Table 3. Clinical Characteristics

Table 1. Demographics by Treatment Group

METHODS

This study was an 8-week open-label trial comparing TAU plus nicotine patches and smoking cessation counseling (SC) to TAU alone; participants were randomized in a 2:1 ratio.

  • SUBJECTS

    • 225 men and women, 18 years of age or older

    • Enrolled in a drug-free or opioid replacement treatment program for the last 30 days and scheduled to remain in treatment for 30 days after randomization

    • Must meet DSM-IV criteria for drug or alcohol dependence in the last year; if on opioid replacement must be on stable dose

    • Must smoke at least 10 cigarettes/day and have a CO>10ppm

    • Could not be receiving any other smoking cessation interventions

    • Could not be have a medical or psychiatric condition in immediate need of treatment or that would be negatively affected by study

  • PERTINENT ASSESSMENTS

    • Psychiatric/Medical History

    • Beck Depression Inventory II

    • DSM-IV Checklist

    • Fagerstrom Test for Nicotine Dependence

    • Substance Use Report

    • Smoking Status/Exhaled Carbon Monoxide (CO)

    • Smoker Belief Questionnaire

    • Smoking History Survey

  • Participants were seen twice a week for the first two weeks then weekly.

As can be seen in Table 4, those with a history of MDD had earlier age of smoking initiation as well as an earlier age of regular smoking. Individuals with a higher baseline BDI were found to smoke more cigarettes than those with a BDI < 20. Individuals with history of MDD or a baseline BDI score > 20 were found to have higher Fagerstrom scores for nicotine dependence.

In order to evaluate the effect of depression on smoking cessation outcomes, the total sample was divided into those who reported ever being treated for depression (MDD) vs. those had not (no MDD); the total was also divided into those with a baseline BDI score < 20 vs. those with a baseline BDI score of > 20. As can be seen in Table 2, those with a history of MDD were less likely to be employed at baseline (p=0.034), and there was a trend for the same group to be less educated (p=0.061)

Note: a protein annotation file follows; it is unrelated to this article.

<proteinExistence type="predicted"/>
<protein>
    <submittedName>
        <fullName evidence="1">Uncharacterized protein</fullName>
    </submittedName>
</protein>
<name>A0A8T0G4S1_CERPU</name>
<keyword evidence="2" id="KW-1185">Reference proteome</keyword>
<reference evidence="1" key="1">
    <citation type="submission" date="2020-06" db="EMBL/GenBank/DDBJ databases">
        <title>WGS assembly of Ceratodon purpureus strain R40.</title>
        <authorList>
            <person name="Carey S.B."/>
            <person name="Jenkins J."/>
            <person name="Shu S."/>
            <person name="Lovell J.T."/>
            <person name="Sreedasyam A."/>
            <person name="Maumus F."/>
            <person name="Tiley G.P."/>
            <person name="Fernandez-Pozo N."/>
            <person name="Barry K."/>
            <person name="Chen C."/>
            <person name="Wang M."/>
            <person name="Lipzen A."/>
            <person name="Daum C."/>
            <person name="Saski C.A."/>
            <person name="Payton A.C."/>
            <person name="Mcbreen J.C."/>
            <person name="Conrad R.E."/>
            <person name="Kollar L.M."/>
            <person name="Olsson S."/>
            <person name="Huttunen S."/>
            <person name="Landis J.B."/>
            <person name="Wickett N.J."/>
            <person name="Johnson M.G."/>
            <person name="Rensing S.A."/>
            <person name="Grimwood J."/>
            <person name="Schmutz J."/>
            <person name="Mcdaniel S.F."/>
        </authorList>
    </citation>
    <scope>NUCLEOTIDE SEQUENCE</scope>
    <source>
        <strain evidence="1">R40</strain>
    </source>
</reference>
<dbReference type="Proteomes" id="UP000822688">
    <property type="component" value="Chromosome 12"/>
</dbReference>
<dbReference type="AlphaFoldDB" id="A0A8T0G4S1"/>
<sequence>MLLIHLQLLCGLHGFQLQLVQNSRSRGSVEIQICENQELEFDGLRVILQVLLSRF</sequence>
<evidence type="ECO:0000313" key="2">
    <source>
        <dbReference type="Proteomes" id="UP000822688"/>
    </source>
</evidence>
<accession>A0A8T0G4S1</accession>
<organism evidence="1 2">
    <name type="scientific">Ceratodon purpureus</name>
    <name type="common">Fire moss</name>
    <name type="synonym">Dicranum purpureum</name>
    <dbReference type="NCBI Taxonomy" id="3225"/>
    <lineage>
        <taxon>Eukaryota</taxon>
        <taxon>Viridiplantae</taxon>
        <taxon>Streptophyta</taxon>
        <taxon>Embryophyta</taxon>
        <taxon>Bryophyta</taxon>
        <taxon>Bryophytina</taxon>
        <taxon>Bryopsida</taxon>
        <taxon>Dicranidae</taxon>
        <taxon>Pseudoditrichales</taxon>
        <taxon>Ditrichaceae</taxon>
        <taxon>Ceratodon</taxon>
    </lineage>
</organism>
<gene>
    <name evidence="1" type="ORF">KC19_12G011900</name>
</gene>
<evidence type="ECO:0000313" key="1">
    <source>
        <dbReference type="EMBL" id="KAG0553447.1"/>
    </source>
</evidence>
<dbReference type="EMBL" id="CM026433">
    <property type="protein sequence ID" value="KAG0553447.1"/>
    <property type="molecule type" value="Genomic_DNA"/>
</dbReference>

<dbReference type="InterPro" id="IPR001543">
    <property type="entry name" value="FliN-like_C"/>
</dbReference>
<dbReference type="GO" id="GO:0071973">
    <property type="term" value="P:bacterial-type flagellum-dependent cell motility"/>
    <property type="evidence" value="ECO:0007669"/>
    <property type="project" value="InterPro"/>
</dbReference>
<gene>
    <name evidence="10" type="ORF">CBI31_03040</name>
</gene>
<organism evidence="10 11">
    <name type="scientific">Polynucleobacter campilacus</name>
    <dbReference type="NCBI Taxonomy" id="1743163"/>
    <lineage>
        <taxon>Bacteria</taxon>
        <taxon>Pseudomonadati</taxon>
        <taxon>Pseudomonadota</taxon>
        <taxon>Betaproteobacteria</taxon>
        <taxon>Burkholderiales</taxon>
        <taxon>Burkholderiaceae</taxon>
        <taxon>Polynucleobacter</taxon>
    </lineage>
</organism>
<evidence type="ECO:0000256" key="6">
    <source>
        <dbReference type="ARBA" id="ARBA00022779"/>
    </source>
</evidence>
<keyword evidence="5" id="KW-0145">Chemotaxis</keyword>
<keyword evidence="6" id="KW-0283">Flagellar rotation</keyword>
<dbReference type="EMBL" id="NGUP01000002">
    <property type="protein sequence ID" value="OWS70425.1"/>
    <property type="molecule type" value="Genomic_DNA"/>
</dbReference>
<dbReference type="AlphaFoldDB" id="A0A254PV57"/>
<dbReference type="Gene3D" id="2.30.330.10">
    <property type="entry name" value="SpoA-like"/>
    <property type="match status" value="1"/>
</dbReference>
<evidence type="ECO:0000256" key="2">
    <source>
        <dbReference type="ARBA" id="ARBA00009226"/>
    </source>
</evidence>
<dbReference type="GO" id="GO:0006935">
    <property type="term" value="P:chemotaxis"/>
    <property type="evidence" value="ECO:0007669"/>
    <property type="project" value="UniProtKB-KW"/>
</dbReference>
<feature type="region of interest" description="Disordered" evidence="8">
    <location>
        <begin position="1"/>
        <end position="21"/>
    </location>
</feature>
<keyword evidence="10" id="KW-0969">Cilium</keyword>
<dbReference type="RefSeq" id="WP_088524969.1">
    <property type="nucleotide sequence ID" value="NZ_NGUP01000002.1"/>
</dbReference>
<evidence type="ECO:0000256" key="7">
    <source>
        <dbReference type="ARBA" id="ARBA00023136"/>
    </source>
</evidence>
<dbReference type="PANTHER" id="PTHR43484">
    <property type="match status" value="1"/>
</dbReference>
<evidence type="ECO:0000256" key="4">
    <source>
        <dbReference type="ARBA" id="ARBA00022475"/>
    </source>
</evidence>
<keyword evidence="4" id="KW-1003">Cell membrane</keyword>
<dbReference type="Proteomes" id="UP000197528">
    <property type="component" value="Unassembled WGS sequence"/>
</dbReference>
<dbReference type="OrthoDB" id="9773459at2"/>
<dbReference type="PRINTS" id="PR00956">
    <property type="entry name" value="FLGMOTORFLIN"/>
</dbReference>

Table 4. Smoking Characteristics by Affective Group

Table 2. Demographics by Affective Group

RESULTS Outcome

CONCLUSIONS

  • During the treatment phase of the study, the smoking abstinent rates in the TAU group were almost 0, so only those randomized to SC were evaluated to determine if depression moderates the effect of smoking abstinence.

  • There is no strong evidence that history of MDD moderated the effect of treatment on the smoking abstinence.

  • There is no strong evidence that baseline BDI level when used as a dichotomous variable (i.e. BDI<20 vs. BDI>20), moderated the effect of treatment on the smoking abstinence. However, when baseline BDI score was used as a continuous variable, there was a significant effect of baseline BDI on smoking abstinence in which lower BDI scores predicted greater smoking abstinence (p = 0.0408).

  • The effect of the SC treatment in the smoking abstinence is greater for those with a low baseline BDI than for those with a high baseline BDI. Thus, in this trial the baseline BDI score moderated the treatment effect on smoking abstinence rates.

  • These data suggest that for individuals with substance dependence who are interested in quitting smoking, evaluation and treatment of depressive symptoms may play an important role in improving smoking cessation outcomes.

As can be seen in Table 3, opioids were the primary substance of abuse for the majority of participants. Most of the recruitment sites used in this trial were opioid replacement programs. When evaluating primary substance by affective group, there was a trend for there to be more primary opioid use in those without a history of MDD (p=0.08).

Sponsored by the NIDA Clinical Trials Network